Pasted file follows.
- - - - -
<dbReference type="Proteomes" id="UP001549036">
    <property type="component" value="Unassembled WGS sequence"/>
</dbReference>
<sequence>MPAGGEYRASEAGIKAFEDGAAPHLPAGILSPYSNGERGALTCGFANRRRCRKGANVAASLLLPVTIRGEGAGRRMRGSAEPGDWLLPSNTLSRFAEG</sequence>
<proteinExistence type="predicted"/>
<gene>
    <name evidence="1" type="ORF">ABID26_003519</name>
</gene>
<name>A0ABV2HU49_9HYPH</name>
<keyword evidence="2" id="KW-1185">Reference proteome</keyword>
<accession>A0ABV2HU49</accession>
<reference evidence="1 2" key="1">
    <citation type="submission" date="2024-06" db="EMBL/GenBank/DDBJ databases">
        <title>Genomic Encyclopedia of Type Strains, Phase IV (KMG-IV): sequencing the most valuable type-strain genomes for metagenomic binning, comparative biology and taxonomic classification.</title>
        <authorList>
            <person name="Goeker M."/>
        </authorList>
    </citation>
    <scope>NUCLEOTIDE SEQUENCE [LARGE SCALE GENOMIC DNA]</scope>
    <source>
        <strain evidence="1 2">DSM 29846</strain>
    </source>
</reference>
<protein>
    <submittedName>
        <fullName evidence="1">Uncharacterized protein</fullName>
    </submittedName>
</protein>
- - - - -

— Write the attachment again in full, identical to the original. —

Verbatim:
<dbReference type="Proteomes" id="UP001549036">
    <property type="component" value="Unassembled WGS sequence"/>
</dbReference>
<sequence>MPAGGEYRASEAGIKAFEDGAAPHLPAGILSPYSNGERGALTCGFANRRRCRKGANVAASLLLPVTIRGEGAGRRMRGSAEPGDWLLPSNTLSRFAEG</sequence>
<proteinExistence type="predicted"/>
<gene>
    <name evidence="1" type="ORF">ABID26_003519</name>
</gene>
<name>A0ABV2HU49_9HYPH</name>
<keyword evidence="2" id="KW-1185">Reference proteome</keyword>
<accession>A0ABV2HU49</accession>
<reference evidence="1 2" key="1">
    <citation type="submission" date="2024-06" db="EMBL/GenBank/DDBJ databases">
        <title>Genomic Encyclopedia of Type Strains, Phase IV (KMG-IV): sequencing the most valuable type-strain genomes for metagenomic binning, comparative biology and taxonomic classification.</title>
        <authorList>
            <person name="Goeker M."/>
        </authorList>
    </citation>
    <scope>NUCLEOTIDE SEQUENCE [LARGE SCALE GENOMIC DNA]</scope>
    <source>
        <strain evidence="1 2">DSM 29846</strain>
    </source>
</reference>
<protein>
    <submittedName>
        <fullName evidence="1">Uncharacterized protein</fullName>
    </submittedName>
</protein>